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Saturday, April 13, 2024

Army to Cut Trump-Era Benefit for Soldiers

'This is not living up to the promise [soldiers] thought they had...'

(Ken Silva, Headline USA) The U.S. Army is reportedly eyeing a benefits cut that would surely worsen the already historically low recruitment numbers.

According to Military.com, the Army could cut its Army Credentialing Assistance program, or Army CA, as a cost-cutting measure.

The Army CA was introduced force-wide during the Trump administration in 2020 as a complementary benefit to traditional scholarship programs.

“Instead of being intended to be used for college degrees, the program gave soldiers $4,000 per year, for civilian credentials — such as qualifications in coding languages, cybersecurity, personal training, commercial driver’s licenses and other skills that can help them in the civilian world or supplement their military career,” Military.com explained.

However, “Now, the service is looking to reduce that benefit to $1,000 per year and never to exceed $4,000 across a career—and those credentials must serve the soldier’s job, meaning an infantryman may not be able to get certifications in cybersecurity fields—reverting back to an earlier style of the benefit,” the publication said.

“That limited benefit would struggle to cover the costs of most quality civilian courses and licensing.”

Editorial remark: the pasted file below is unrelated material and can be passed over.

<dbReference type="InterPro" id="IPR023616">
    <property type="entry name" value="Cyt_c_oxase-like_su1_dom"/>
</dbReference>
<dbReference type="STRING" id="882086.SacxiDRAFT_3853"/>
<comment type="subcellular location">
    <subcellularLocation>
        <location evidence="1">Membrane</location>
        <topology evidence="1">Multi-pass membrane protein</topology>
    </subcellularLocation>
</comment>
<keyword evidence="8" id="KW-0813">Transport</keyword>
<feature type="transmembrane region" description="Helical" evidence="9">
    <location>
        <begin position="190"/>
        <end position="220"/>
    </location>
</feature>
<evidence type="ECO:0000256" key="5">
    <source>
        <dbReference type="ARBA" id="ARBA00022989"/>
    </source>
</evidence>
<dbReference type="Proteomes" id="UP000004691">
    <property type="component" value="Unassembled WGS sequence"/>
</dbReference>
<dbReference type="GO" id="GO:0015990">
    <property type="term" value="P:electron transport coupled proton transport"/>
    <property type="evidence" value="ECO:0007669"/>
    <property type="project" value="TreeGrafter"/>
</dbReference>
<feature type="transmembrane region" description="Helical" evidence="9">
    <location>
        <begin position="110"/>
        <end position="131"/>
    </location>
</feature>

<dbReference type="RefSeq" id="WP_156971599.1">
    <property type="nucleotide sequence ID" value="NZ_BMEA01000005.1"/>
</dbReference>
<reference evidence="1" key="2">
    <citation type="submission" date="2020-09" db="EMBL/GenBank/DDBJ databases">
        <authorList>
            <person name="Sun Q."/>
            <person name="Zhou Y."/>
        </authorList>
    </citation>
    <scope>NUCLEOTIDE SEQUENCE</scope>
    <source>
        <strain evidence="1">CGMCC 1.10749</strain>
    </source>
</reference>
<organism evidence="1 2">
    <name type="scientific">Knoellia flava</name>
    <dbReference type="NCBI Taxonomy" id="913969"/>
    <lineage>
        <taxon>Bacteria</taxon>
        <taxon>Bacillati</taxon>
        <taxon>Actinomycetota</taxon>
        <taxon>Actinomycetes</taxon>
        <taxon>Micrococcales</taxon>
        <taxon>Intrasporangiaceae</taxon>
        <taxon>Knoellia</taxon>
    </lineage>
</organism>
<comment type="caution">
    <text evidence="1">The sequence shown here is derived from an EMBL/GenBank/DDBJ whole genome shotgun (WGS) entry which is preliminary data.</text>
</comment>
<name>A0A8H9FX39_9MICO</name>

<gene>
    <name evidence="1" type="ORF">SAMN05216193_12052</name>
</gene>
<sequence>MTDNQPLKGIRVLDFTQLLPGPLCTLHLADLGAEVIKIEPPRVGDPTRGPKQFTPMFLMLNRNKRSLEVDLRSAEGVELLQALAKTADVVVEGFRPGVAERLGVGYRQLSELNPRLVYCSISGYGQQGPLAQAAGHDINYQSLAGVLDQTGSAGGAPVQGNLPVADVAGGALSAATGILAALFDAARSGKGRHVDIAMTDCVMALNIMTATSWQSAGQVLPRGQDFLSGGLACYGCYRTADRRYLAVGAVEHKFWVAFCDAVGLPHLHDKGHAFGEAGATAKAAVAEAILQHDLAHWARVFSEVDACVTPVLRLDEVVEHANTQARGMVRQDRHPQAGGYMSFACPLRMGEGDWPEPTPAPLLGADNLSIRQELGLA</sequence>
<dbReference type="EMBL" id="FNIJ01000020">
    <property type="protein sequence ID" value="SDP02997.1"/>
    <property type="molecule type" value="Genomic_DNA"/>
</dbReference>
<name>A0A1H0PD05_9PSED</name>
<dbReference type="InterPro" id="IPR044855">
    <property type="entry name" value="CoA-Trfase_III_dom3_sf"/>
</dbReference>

Citing anonymous sources and internal emails, Military.com reported that the potential cut is still in the planning stage. The Army reportedly did not comment on the matter.

Jeff Frisby, executive director at the Enlisted Association of the National Guard of the United States, told Military.com that the Army is breaking its promise to soldiers.

“This is not living up to the promise [soldiers] thought they had,” Frisby said. “With recruiting, for people who wanted those robust education benefits, now they realize this might not be something they want to do.”

To Frisby’s point, the Army reportedly fell more than 15,000 recruits short of its target of 60,000 in 2022, and another 10,000 recruits last year.

The decrease in white recruits has led the overall decline. Military.com in January that the number of white Army recruits fell from 44,042 in 2018 to 25,070. In 2018, 56.4% of new recruits were reportedly categorized as white. In 2023, that number reportedly declined to 44%.

Many government officials have expressed apathy at the declining recruitment rates. In December, Sen. Dick Durbin, D-Ill., proposed that the shortfall in white recruits could be made up for by allowing illegal immigrants to serve.

“Do you know what the recruiting numbers are at the Army, Navy and Air Force? They can’t find enough people,” Durbin said at the time. “And there are undocumented people who want to serve this country. Should we give them the chance? I think we should.”

Ken Silva is a staff writer at Headline USA. Follow him at twitter.com/jd_cashless.

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